Persistence with outdated designs; inexperience of owners, designers, and contractors; and low-volume activity are reasons why catenary costs on some U.S. railroad electrification projects have been unnecessarily high. Conversely, other projects either recently completed or newly bid do show significantly lower costs. Based on this evidence, there is no reason why catenary costs for main-line freight or highspeed railroads should not fall below $150,000 per single track mile at 1983 prices. In light rail systems, too, current estimates based on California projects show significant savings because of the use of catenary systems rather than old-style tramway overhead. In this paper those factors that are already lowering catenary costs are identified. In due course, as electrification becomes more widespread, as contractors become more familiar with construction, and as railroad engineering and operations staff cooperate with the contractor to speed up installation, three things can occur: catenary costs can come down, the benefits of electrification can be made available to the operators sooner, and much of the conjecture associated with catenary costs can be avoided.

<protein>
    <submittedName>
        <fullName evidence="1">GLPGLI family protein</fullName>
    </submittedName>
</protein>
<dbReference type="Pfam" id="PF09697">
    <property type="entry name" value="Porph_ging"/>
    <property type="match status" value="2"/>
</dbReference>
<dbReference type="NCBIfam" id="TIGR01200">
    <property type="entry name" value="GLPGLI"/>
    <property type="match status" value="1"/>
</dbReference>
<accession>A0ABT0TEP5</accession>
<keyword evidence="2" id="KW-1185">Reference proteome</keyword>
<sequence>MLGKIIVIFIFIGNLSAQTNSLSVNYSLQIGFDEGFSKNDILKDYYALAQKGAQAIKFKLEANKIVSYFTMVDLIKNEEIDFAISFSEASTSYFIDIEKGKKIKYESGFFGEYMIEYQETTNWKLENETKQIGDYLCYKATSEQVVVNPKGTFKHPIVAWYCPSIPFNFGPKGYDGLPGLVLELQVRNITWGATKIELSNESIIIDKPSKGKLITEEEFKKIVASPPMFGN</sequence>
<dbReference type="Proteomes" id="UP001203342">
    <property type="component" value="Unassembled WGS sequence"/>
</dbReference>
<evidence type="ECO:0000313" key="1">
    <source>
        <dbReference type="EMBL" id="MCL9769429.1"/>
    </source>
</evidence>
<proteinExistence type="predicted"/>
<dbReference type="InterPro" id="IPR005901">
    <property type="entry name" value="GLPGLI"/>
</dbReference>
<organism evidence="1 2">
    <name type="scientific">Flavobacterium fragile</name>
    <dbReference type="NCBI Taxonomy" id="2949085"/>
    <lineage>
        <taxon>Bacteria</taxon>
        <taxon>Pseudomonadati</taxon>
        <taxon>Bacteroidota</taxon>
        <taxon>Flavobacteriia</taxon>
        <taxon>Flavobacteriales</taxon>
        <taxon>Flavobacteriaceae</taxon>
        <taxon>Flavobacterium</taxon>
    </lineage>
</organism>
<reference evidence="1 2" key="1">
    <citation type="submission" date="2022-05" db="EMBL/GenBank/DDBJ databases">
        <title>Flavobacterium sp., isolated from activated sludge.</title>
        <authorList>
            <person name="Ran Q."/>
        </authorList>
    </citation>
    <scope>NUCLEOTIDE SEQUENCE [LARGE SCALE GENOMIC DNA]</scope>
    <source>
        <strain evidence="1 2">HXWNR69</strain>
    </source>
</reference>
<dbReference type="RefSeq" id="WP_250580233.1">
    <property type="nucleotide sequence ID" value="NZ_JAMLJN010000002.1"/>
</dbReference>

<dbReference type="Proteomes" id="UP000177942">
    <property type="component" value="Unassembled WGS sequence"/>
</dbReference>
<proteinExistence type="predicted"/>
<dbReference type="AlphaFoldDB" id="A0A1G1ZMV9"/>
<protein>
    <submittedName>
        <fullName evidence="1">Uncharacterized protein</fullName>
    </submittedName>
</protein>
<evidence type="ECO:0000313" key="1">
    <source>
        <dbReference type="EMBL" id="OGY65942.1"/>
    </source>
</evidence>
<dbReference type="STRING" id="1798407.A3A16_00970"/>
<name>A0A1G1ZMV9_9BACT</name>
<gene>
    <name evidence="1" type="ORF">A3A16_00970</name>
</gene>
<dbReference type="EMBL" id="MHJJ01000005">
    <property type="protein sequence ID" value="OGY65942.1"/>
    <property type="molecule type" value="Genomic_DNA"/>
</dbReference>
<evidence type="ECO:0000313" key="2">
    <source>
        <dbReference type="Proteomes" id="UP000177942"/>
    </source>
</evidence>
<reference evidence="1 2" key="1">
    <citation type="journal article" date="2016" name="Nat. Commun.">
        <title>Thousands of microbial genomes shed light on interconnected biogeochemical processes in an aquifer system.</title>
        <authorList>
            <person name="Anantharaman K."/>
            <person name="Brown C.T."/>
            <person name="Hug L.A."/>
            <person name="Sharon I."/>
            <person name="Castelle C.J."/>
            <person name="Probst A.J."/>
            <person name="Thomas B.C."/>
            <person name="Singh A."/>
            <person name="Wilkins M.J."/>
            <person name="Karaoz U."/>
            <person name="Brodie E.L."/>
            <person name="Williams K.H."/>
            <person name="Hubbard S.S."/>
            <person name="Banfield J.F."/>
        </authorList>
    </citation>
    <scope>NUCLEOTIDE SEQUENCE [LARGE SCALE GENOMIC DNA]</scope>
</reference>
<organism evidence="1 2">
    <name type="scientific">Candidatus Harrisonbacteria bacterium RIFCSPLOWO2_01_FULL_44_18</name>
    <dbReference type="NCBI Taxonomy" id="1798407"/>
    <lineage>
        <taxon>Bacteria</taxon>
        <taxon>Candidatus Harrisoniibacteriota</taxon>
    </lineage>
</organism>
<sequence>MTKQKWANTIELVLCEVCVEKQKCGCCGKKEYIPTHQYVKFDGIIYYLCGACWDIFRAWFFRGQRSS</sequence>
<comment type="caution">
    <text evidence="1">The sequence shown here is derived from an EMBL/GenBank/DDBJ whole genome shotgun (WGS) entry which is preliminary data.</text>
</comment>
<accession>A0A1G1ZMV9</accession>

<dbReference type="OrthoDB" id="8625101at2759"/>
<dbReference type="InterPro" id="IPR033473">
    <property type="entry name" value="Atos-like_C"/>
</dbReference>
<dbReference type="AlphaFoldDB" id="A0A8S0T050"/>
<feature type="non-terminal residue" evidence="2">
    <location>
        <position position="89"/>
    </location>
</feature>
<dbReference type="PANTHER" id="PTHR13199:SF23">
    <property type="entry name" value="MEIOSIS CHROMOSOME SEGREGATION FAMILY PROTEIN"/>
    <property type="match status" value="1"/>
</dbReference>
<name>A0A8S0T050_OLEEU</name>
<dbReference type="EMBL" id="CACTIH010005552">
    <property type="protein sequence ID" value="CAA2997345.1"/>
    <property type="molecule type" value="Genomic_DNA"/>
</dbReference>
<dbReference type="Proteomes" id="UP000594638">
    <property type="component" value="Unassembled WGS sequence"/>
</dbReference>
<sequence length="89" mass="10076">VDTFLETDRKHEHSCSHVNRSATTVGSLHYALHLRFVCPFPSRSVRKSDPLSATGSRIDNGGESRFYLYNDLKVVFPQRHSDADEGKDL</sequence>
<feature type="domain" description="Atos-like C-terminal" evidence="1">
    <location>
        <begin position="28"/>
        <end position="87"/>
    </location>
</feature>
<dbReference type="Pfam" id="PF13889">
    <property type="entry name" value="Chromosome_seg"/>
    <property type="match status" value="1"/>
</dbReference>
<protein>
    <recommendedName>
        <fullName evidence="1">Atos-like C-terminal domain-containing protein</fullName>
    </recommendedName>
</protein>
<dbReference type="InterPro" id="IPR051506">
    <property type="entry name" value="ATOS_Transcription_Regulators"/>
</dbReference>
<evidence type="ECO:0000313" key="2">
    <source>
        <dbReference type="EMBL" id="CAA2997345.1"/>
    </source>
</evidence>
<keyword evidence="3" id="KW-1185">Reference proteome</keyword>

Media Info

  • Media Type: Print
  • Features: Figures; Photos; References; Tables;
  • Pagination: pp 52-57
  • Monograph Title: Rail papers - 1984
  • Serial:

Subject/Index Terms

Filing Info

  • Accession Number: 00391339
  • Record Type: Publication
  • ISBN: 0309036739
  • Files: TRIS, TRB
  • Created Date: Mar 29 1985 12:00AM